What is CINK and how can it help patients with Ehlers-Danlos Syndrome?
What is CINK?
CINK or Corrective Integrated Neuro-Kinetics is a revolutionary approach to movement training and treatment of chronic pain by focusing on changing dysfunctional nerve impulses that create insufficient support and poor alignment.
All day long our nerves fire impulses to our muscles causing contractions that create movement. Most of these movements happen with such regularity that the movements are achieved with little cognitive awareness. We call these “movements”, reflexes. We recognize these reflexes in sports. An athlete will reflect on a great performance by saying his body was “in the zone” and he let his training work for him. By saying this he meant his coaches trained his body to perform these movements with correct physics and his training was intense enough that these movements became reflexes that were performed in the game with little conscious thought. The reflex creating a particular swing of a bat is noticeable but our bodies have much more subtle reflexes effecting how we breathe, sit, stand, and walk. In these daily activities our nerves fire in a set sequence and direction. CINK calls these patterns, energy lines.
Not all energy lines are good. Prolonged performance of unnatural activities like working at a computer, driving a car, and talking on the phone take us away from our natural instincts and create artificial movement patterns. These patterns create dysfunctional energy lines that provide improper support by straining particular points of the body and underutilizing others. Overtime these strained points and weak points create muscle tears, compression in the joints and vertebrae, chronic pain, and more. Because these energy lines function when we are not thinking about it, the reflexes are difficult to break. Much in the same was as it is difficult for a person to eliminate interjections such as “um” or “like” from their daily speech, these energy lines become a part of us. However, just as proper reflexes can be instilled in an athlete to improve their sport, proper energy lines can be trained.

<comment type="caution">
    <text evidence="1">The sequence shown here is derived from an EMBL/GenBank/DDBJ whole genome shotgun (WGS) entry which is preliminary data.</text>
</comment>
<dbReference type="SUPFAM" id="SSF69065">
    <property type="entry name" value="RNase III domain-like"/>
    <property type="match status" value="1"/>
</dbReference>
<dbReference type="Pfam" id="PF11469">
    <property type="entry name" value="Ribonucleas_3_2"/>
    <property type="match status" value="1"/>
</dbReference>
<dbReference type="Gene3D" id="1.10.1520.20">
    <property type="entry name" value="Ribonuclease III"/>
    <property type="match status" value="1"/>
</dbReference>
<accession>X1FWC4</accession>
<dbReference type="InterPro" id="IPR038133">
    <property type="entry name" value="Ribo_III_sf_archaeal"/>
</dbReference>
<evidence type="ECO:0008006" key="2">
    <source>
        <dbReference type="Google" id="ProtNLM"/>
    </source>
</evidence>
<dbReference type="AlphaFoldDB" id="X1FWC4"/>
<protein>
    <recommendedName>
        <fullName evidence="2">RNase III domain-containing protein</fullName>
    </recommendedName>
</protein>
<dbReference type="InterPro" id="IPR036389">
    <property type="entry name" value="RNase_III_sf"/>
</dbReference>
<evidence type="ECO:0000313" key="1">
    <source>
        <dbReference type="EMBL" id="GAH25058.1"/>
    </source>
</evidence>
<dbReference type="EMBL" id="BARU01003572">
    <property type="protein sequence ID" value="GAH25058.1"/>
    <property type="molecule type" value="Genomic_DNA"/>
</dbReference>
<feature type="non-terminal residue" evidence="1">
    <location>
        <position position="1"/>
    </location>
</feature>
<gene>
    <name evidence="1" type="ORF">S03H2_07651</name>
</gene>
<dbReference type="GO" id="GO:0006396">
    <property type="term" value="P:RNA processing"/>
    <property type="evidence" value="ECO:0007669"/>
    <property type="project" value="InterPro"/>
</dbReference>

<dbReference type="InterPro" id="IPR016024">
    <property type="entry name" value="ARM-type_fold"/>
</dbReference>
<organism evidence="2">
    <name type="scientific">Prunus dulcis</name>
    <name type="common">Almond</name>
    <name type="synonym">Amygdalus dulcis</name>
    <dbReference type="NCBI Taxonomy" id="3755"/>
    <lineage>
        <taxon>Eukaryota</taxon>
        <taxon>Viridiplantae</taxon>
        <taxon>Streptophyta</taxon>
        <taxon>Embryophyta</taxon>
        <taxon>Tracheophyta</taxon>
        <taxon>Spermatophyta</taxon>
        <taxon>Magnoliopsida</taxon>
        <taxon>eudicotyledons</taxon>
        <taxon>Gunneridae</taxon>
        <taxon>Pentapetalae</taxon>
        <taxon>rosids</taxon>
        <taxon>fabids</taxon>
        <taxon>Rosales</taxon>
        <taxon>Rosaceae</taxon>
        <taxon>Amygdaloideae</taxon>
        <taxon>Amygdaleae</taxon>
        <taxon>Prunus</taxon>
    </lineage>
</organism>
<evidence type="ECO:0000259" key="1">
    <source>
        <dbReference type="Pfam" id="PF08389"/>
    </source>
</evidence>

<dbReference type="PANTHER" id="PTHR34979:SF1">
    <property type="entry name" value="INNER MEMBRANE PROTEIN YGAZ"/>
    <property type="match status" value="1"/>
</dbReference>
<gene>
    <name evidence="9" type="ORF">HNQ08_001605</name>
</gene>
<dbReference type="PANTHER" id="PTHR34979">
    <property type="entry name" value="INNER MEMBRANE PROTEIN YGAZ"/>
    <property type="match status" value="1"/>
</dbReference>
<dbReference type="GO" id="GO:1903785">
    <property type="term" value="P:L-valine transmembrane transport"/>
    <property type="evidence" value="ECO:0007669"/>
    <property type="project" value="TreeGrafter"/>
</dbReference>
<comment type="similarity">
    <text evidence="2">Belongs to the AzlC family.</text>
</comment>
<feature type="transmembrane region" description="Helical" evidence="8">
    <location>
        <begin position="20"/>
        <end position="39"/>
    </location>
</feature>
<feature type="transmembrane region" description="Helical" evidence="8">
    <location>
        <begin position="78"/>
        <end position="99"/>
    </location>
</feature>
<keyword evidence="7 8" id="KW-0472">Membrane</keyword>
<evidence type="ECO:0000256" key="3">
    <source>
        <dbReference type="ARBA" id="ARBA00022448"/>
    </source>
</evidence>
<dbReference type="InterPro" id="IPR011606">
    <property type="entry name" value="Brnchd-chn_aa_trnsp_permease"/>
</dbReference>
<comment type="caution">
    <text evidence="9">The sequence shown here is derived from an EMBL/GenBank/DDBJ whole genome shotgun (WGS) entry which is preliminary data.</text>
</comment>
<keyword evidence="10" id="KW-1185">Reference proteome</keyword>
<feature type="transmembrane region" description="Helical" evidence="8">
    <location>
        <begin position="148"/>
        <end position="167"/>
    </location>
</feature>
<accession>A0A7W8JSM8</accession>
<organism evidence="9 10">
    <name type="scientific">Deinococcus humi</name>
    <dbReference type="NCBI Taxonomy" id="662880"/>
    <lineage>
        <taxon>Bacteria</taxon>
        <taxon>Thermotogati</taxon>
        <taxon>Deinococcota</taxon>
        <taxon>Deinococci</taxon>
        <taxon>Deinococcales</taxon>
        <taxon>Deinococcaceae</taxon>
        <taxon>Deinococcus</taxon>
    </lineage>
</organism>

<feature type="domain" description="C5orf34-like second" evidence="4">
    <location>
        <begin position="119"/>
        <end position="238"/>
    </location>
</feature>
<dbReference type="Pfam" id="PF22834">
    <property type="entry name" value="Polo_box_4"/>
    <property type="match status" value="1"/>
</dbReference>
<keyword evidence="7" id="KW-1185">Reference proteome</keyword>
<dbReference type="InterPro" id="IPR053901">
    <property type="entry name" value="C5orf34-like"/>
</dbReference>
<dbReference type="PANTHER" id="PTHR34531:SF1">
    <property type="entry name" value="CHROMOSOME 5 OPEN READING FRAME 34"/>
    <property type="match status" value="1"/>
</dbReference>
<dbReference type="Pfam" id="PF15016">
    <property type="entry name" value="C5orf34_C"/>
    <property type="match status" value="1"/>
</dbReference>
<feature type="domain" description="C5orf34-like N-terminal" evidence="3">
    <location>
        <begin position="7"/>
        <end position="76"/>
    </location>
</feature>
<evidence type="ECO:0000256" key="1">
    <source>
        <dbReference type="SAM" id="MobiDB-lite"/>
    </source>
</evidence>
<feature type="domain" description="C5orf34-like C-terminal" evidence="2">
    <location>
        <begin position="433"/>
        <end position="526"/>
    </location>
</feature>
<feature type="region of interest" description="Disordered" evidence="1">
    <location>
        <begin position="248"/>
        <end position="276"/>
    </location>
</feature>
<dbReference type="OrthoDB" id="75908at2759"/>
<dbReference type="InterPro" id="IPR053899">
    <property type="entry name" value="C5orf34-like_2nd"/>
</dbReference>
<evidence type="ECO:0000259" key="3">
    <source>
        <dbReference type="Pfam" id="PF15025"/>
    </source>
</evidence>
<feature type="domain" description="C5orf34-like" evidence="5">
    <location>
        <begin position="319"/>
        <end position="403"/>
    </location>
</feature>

The CINK method works at a deep level of awareness to eliminate dysfunctional energy lines and instill Ideal energy lines. These Ideal energy lines create proper physics of movement that balance the body. The balanced body prevents points of strain, allowing the area to heal, while supporting weak areas and relieving compression.
How does CINK help patients with EDS?
But how does this help a patient with Ehlers-Danlos Syndrome? Many of you are aware that EDS Type 3 patients (or Hypermobility Type) suffer from a laxity in the tissues. This laxity creates an excessive range of motion in the joints that can even cause dislocations, as well as poor muscle tone, general weakness, and lack of support creating compression in the spine. This laxity extends deeper into the body with poor balance and position sense, easy fatigability, neurally mediated hypotension, and axonal polyneuropathy. These symptoms point to a condition in the nerves beyond a condition in the tissues. On the other hand, other common EDS Type 3 symptoms point to heightened nerve impulse: temporomandibular dysfunction (“TMJ syndrome”), headaches, migraines, cervical muscle tension, myofascial spasms, and palpable spasms with tender points consistent with fibromyalgia. Further symptoms point to fluctuations between these extremes with adrenaline surges as a response to extreme fatigue, irritable bowel syndrome, and fluctuations in heart rate and blood pressure. These symptoms all point to a nerve impulse system out of balance.
CINK’s unique method of balancing nerve impulse firing is directly suited to managing much of EDS Type 3 patients’ negative symptoms. By channeling points of laxity and gripping into Ideal energy lines, CINK can balance these highs and lows and return the body the healthy function. Case studies have shown profound improvement in: muscle tone, balance, compression, hypotension, TMJ, headaches, migraines, cervical muscle tension, myofascial spasms, and even IBS.
About the Study
For more information on CINK and to request CINK treatment sessions contact Linda Taylor at firstname.lastname@example.org.